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Calprotectin in microglia from frontal cortex is up-regulated in schizophrenia: evidence for an inflammatory process?

Authors


Dr Russell Foster, as above.
E-mail: r.foster@iop.kcl.ac.uk

Abstract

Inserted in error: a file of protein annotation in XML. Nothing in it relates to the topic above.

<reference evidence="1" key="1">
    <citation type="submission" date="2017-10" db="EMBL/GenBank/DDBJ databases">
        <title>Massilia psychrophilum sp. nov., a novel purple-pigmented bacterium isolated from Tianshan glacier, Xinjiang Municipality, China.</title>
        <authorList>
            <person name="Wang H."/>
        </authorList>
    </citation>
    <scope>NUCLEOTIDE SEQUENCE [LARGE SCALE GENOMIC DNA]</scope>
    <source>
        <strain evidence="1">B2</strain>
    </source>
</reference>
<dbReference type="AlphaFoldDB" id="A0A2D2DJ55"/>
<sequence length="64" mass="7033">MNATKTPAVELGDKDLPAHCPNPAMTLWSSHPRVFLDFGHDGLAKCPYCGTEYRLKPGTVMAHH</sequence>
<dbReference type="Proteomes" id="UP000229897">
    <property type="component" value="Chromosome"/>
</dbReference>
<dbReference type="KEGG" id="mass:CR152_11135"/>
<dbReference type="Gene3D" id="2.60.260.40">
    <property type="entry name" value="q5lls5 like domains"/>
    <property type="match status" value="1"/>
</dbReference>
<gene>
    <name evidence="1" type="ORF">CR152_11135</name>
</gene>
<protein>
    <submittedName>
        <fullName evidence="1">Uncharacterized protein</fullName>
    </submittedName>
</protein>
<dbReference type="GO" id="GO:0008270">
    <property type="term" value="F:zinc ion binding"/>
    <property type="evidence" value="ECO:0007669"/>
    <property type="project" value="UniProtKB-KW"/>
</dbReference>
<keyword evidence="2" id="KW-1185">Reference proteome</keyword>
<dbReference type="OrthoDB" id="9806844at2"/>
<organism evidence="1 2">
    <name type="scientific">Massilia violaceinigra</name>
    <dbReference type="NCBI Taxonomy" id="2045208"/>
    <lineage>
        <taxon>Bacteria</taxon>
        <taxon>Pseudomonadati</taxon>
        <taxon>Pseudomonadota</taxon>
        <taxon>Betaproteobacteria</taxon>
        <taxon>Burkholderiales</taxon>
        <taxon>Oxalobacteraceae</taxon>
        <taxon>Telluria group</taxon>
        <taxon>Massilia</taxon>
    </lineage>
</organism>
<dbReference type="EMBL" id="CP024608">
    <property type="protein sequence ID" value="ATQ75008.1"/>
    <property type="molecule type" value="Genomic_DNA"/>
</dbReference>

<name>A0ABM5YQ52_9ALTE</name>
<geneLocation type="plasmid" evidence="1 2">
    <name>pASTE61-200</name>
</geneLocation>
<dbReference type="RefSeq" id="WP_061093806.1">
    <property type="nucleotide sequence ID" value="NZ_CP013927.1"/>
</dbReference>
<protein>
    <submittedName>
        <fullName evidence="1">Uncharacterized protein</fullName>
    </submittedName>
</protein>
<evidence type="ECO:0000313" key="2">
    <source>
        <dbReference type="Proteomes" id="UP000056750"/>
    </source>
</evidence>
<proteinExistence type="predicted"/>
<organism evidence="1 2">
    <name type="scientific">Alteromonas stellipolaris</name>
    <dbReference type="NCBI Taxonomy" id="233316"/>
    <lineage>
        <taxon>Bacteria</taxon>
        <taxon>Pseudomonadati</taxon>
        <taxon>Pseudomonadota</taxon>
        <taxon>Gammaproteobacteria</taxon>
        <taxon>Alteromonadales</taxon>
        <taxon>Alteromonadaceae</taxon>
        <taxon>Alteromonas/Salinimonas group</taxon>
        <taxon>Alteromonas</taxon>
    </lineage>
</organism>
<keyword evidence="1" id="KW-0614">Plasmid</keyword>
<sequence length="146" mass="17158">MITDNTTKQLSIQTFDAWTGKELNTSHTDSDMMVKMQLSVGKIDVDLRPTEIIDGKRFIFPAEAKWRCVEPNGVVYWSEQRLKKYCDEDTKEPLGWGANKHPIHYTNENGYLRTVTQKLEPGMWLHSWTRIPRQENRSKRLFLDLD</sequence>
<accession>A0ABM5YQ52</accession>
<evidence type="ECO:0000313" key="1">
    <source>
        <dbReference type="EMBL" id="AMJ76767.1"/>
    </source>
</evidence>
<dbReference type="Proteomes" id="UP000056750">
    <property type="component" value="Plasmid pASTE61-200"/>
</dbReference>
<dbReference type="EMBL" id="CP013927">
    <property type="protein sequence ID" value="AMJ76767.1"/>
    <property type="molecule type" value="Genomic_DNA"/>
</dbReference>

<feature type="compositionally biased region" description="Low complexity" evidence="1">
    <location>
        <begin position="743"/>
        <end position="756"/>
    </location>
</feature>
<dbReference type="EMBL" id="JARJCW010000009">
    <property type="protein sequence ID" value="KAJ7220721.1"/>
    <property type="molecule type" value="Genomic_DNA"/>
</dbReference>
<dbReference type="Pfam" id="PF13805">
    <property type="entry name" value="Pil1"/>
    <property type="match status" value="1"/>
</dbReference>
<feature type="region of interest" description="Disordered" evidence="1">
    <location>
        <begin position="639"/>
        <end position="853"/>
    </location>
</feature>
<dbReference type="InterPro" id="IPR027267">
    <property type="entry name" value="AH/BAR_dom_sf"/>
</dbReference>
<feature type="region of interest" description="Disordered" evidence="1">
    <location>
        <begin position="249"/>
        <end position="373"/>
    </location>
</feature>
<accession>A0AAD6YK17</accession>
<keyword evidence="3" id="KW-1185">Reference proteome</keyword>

Schizophrenia is associated with a number of pathological changes, including alterations in levels of specific proteins. Calprotectin is a novel 36 kDa calcium-binding protein of the S100 family and appears to be a nonspecific marker of inflammation. Calprotectin has not previously been investigated in brain tissue. Samples of post-mortem brain tissue from Brodmann area 9 were obtained from prefrontal cortex from subjects with schizophrenia, bipolar affective disorder, major depression, and from controls. Calprotectin levels were determined by ELISA. To determine cellular localization, immunocytochemical and fluorescent double-labelling analyses were performed. Exogenous calprotectin was added to retinoic acid-differentiated human SH-SY5Y neuroblastoma cell cultures in order to investigate mechanisms of action of calprotectin. Calprotectin was detectable in all samples, and mean levels were noted to be highest in schizophrenic brains (P < 0.05) and lowest in controls. Levels were intermediate in bipolar affective disorder and major depression. Exogenous calprotectin appeared to induce dendritic extension in SH-SY5Y cell culture in a dose-dependent manner. Calprotectin was found to be localized to microglia. These findings suggest that increased levels of calprotecitn in the brain may reflect inflammatory processes, which play a role in the pathogenesis of major psychiatric disorders. Furthermore, calprotectin may influence dendritic plasticity.

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